At a time when the aspirations of the Middle East’s poor to emerge from their condition were openly expressed, and when the poor masses were shaken by revolts, Zionist leaders preferred to turn their backs on them. Not only was a historic opportunity lost to unite the aspirations of camp survivors and the region’s poor masses in the same struggle against imperialism, but the new state would also prove to be an instrument of oppression in imperialism’s service.
In February 1947, Great Britain handed over its mandate to the U.N., which voted to divide Palestine between a Jewish state and an Arab state, in agreement with all the major powers, including Stalin’s USSR. With both parties refusing to accept the partition, a first war between Zionist militias and neighboring Arab states led to the proclamation of the State of Israel on May 14, 1948, followed by its enlargement and recognition by the great powers. The envisaged Palestinian Arab state, however, never came into being; the West Bank and Gaza remained occupied by Jordan and Egypt.
In the Middle East, the departure of the colonial powers led to the establishment of states such as Lebanon, Syria, Iraq, Jordan, Saudi Arabia and others. Instruments of the local bourgeoisies and feudal royalties, amid their rivalry, these new states gave imperialism the means to continue dominating the region by playing on their divisions. While the same was fundamentally true of the State of Israel, the conditions of its creation seemed to make it a special ally of imperialism, and imperialism was quick to verify this.
In the years following the Second World War, most Arab states aimed at installing nationalist governments seeking to oppose the pressure of imperialism. But in 1956, when Nasser’s Egypt decided to nationalize the Suez Canal, it came up against military intervention by France and Great Britain, with Israel as their ally. In the end, the two powers had to pull back facing pressure from the USA and the USSR. That gave American imperialism the opportunity to take over, having also verified just how reliable an ally Israel could be for it.
The next war, in 1967, saw Israel confront Syria and Egypt, weakening their nationalist governments to the satisfaction of imperialism and with the support of all its leaders. The 1967 war ended with the military occupation of the West Bank, Gaza and East Jerusalem, driving a new flood of refugees to neighboring Arab countries. It also marked the choice of Israel’s leaders to anchor themselves in the imperialist camp for a long time to come. But by waging this war, by once again driving out hundreds of thousands of Palestinians, by choosing to colonize new territories, they were creating yet more enemies. At the same time, they instilled in the Israeli population the profound feeling of being under siege, with no choice but to ally themselves with imperialism to face a hostile environment.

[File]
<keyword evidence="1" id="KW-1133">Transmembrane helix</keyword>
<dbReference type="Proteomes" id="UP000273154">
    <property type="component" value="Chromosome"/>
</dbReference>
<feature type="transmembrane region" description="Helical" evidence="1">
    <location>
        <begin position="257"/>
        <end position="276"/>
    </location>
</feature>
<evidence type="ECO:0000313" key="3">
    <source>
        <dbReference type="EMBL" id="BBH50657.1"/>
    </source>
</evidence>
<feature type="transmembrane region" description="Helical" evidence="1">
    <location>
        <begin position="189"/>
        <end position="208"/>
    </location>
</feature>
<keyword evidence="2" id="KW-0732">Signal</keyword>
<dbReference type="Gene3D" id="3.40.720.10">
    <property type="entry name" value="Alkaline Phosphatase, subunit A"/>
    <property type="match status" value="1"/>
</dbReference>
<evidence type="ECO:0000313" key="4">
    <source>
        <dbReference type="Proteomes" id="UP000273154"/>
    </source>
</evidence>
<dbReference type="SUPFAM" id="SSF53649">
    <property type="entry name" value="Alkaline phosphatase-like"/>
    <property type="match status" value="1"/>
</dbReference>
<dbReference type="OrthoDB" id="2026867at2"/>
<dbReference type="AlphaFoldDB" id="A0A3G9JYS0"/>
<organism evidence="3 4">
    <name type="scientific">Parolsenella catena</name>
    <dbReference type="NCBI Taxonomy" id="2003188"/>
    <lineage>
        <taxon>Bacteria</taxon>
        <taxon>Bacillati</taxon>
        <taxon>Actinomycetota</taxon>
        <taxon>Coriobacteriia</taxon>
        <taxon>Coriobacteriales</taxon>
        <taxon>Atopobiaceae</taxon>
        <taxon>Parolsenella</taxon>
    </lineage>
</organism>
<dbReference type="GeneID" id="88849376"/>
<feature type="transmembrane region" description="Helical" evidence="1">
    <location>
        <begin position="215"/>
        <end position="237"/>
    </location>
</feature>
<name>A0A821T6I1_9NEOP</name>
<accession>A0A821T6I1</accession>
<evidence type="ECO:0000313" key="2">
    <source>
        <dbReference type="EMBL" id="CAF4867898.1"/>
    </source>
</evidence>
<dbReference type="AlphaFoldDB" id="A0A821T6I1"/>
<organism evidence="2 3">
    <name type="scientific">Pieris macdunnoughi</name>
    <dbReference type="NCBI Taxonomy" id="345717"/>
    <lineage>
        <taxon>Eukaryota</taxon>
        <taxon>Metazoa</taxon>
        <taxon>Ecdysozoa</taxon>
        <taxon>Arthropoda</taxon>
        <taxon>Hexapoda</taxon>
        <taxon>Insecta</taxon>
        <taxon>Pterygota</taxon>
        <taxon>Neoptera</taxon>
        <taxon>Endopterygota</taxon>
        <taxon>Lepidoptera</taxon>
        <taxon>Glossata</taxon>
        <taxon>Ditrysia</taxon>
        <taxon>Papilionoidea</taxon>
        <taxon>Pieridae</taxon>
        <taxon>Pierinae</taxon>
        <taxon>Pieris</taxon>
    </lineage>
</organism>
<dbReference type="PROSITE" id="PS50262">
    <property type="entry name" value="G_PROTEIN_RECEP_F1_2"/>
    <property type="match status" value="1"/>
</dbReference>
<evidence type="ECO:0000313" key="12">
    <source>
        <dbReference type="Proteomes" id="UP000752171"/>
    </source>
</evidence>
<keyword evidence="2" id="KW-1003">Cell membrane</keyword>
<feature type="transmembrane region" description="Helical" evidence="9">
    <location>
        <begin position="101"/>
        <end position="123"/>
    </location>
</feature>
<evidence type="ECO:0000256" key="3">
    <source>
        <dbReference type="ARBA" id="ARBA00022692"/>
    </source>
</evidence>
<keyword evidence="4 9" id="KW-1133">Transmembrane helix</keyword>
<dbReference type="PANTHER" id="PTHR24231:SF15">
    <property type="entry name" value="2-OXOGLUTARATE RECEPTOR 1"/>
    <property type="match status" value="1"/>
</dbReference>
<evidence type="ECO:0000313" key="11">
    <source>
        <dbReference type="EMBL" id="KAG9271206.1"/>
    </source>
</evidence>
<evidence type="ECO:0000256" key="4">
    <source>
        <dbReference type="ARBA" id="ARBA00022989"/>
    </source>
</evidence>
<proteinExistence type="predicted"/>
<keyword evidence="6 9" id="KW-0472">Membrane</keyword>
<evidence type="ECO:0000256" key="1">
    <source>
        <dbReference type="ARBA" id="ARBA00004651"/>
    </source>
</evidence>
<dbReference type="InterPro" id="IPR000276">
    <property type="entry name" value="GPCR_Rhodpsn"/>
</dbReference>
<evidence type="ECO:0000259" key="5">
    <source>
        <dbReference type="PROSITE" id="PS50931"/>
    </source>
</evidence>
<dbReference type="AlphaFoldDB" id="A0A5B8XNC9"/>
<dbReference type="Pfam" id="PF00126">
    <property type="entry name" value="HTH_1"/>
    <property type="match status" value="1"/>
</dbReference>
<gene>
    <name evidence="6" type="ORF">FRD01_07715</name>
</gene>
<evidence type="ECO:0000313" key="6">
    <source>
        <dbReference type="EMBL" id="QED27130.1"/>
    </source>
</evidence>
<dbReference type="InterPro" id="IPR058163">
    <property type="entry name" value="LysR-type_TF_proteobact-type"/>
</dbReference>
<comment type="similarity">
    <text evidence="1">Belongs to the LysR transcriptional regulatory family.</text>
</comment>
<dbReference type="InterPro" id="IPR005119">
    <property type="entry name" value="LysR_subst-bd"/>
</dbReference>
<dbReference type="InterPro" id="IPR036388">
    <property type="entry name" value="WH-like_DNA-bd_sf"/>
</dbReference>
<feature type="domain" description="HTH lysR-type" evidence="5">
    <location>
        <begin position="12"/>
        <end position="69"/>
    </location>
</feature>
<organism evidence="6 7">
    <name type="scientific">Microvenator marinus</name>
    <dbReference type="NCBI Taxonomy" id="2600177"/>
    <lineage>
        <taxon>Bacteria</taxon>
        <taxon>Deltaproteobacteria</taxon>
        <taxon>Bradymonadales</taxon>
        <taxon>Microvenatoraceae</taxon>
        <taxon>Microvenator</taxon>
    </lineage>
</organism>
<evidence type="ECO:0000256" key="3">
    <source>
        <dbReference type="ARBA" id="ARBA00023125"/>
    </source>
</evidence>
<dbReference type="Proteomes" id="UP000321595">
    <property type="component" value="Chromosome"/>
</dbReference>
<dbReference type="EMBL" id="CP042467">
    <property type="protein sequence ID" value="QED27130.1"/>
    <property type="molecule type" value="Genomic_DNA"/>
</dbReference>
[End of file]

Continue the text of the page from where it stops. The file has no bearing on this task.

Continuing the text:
It was this situation that made Israel the most reliable support for the imperialist powers in the region. Even if the Arab states or the Shah’s Iran could also be a support, their alliance was far less reliable due to their political instability and the contrary pressures of their populations, as was to be verified on several occasions. Sometimes by waging war against them, and in any case by posing a permanent military threat, Israel showed it could be a useful instrument, allowing imperialism to ensure its domination of the region.
The situation created by the 1967 war led to the beginning of a revolutionary radicalization among the Palestinians that could have reversed the course of this evolution. The discrediting of Arab leaders following their military defeat pushed Palestinians to the side of increasingly radical nationalist organizations. The increasingly visible support of the popular masses for the Palestinians became a destabilizing factor in neighboring countries, threatening the political powers that be, so that the first violent repression of the Palestinians came from the Arab states. During Black September of 1970, the army of Jordan’s king crushed the militias formed in the refugee camps, which had become an embarrassment to his power. Then, in 1975, civil war was triggered in Lebanon by the offensive of far-right Phalangist militias against the Palestinians in the camps, whose mobilization increasingly found an echo from the Lebanese masses themselves.